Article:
As part of that course we covered the rather broad area of language change, and how English has developed over the centuries into what it is today. In doing so we had to consider contextual factors such as technological advances and changes in social attitudes among other things.

Another key area of study was to become familiar with relevant research and theory on the subject, while at the centre of everything there were two groups of people who basically provided the definition of attitudes towards language change. The first of them are the descriptivists, who believe that language naturally evolves and remains prosperous for it. On the other side of the court are the prescriptivists, who feel that a language is sacred, should be governed by rules, and should not be tampered with in order conform to modern trends and social issues.

For that reason, a lot of our time was spent looking at worksheets littered with social media threads and examples of text messages, which were inevitably full of abbreviations and emoticons.

As teenagers ourselves we were able to appreciate these modern features, but saw no shortage of opposing views, while other bones of contention included the removal of hyphens from some words and the growing use of so-called ‘Americanisms’ in the English language. The latter led to some outspoken comments among my classmates, and is a surprisingly regular target for vitriol at my house.

Many of the texts we studied were written by a famous public figure in the shape of John Humphrys, presenter of Mastermind and BBC Radio Four’s Today programme. He has written books on the subject of language change and certainly does not hold back in airing his views, subtitling his 2004 work Lost For Words as ‘The mangling and manipulation of the English language’.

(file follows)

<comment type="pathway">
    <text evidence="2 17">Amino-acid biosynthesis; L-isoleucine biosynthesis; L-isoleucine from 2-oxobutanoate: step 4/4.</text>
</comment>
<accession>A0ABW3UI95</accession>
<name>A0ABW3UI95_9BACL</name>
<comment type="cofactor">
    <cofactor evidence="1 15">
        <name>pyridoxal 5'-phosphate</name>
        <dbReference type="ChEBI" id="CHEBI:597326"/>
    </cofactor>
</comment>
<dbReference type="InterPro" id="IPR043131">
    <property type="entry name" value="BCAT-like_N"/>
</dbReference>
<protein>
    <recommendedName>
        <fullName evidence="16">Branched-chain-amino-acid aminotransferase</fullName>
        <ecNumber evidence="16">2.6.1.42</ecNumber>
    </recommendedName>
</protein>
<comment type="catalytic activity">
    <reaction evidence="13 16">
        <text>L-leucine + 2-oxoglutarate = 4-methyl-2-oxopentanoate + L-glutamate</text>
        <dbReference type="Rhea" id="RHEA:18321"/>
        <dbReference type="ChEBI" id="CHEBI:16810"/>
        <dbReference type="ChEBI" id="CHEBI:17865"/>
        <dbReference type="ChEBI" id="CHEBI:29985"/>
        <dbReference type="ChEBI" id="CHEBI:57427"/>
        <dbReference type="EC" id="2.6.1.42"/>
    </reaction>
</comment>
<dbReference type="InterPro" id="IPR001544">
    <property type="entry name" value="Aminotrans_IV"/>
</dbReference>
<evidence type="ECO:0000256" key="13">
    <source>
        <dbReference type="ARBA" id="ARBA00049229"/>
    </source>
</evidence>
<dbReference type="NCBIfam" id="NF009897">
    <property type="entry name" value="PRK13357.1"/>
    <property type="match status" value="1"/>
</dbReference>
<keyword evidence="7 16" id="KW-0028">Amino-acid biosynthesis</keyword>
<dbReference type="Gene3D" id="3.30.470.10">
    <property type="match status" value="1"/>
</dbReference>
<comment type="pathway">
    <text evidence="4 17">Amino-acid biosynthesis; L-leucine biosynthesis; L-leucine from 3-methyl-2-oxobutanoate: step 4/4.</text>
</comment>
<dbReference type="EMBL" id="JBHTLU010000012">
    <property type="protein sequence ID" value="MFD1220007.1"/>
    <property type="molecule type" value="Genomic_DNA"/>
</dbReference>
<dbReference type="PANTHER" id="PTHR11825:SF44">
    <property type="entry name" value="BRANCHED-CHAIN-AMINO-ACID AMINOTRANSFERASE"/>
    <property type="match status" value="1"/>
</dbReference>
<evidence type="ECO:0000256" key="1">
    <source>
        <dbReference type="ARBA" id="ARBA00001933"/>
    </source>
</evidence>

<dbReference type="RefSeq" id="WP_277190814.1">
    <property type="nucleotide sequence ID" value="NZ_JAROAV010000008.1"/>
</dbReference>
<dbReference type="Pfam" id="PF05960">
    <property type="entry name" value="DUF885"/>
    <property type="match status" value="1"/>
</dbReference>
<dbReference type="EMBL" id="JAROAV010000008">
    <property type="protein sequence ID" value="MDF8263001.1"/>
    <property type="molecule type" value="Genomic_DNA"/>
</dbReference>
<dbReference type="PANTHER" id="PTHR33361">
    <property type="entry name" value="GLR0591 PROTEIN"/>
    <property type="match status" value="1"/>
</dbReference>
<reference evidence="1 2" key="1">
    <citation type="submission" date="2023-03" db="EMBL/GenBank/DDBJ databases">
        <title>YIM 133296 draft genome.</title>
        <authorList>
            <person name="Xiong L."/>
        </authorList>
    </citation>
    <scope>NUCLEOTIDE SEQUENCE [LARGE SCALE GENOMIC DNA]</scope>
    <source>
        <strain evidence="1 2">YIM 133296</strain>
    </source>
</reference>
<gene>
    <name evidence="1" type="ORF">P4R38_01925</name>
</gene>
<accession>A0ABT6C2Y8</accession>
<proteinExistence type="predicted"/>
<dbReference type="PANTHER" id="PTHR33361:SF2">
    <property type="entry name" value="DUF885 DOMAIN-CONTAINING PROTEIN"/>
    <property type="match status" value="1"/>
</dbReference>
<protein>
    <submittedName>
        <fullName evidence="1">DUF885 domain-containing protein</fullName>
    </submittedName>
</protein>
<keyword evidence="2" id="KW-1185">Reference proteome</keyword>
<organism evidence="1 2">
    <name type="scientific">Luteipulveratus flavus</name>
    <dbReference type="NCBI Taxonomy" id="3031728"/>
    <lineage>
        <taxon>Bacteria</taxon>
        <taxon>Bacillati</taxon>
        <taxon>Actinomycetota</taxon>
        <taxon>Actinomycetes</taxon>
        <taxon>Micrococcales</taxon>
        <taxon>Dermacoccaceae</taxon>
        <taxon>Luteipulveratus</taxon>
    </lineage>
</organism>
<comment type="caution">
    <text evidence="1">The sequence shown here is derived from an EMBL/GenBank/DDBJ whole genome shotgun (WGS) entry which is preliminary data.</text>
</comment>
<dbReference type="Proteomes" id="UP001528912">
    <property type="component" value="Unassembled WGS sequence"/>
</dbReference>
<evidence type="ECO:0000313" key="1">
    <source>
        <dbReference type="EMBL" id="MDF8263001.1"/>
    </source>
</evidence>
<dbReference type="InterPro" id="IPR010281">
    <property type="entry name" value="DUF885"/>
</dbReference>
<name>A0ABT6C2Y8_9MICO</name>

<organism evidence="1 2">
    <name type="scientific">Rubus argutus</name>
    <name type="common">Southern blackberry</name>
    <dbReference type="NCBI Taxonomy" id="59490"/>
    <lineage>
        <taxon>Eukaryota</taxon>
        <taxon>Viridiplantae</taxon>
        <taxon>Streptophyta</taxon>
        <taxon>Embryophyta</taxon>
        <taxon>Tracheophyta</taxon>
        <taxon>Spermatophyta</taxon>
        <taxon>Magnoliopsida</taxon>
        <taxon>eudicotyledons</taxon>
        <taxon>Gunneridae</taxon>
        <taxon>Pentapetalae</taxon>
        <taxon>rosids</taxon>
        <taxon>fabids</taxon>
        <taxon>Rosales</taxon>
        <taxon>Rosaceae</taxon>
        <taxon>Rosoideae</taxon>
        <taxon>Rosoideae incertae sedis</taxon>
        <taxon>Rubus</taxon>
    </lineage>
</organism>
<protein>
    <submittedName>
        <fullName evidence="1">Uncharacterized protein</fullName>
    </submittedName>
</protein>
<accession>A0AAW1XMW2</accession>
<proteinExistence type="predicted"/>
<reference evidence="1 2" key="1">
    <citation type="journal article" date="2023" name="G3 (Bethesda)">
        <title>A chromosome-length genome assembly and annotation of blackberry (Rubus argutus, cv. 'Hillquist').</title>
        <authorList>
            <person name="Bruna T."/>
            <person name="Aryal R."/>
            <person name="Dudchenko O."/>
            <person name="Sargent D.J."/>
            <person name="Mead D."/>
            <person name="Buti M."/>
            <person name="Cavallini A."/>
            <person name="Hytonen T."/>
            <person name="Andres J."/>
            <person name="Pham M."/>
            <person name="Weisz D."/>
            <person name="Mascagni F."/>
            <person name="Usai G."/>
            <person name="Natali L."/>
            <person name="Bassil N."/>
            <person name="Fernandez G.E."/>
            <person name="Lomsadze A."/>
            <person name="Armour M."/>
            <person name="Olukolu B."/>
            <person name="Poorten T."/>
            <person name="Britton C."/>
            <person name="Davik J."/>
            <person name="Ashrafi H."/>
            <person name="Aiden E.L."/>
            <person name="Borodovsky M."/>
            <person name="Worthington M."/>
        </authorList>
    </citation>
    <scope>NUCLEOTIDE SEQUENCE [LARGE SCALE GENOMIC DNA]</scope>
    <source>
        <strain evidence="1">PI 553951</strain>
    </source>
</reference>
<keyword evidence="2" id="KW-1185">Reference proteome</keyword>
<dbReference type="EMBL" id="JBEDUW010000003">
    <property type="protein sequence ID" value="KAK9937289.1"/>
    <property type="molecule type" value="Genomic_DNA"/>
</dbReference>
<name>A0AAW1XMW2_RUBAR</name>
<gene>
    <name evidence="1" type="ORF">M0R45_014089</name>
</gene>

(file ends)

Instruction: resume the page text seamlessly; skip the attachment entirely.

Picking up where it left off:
In one of his newspaper columns he accuses modern society and the advent of technology such as instant messaging and social media of contributing to the ‘pillaging of our punctuation’ and ‘the raping of our vocabulary’.

The use of the word ‘raping’ in this comparatively frivolous context aside, Humphrys makes a compelling case for a perceived laziness and lax attitude among society and even lexicographers, even going so far as to make a grovelling appeal to the Oxford English Dictionary not to give in to radical evolution.

I agreed with some – not all – of his sentiments, and certainly used them to my advantage in order to successfully complete my final piece of coursework, which was to write a 1,000 word piece in the style of a newspaper article. I chose to write a prescriptive piece as I felt it suited my writing style best, and so for this reason I found this assignment a fairly comfortable task and received good marks.

The key thing for me was not to sound too much like Humphrys et al, producing an original article while conveying a similar message. I pulled no punches, describing social media users as ‘vandals’, accusing them of showing ‘total disregard the rules’ and of ‘a lack of respect’. All tongue in cheek of course, for the purpose of gaining a qualification!

My personal favourite passage is this: ‘Before methods of electronic communication arrived, the needless, merciless shortening of words was very rare. That was because everything had to be written manually so others could understand it (sounds extremely tough, doesn’t it?) and none of those all too common acronyms (such as LOL) existed.’

As a passionate writer, it was a very fun piece to write and one where I could express my creative freedom by using powerful adjectives. Prescriptivism is an area which provides all manner of opportunity. Whether you believe their argument or not, those who defend what they feel to be the established rules are worth listening to, especially if you like a good debate. Prescriptivism is indeed an art.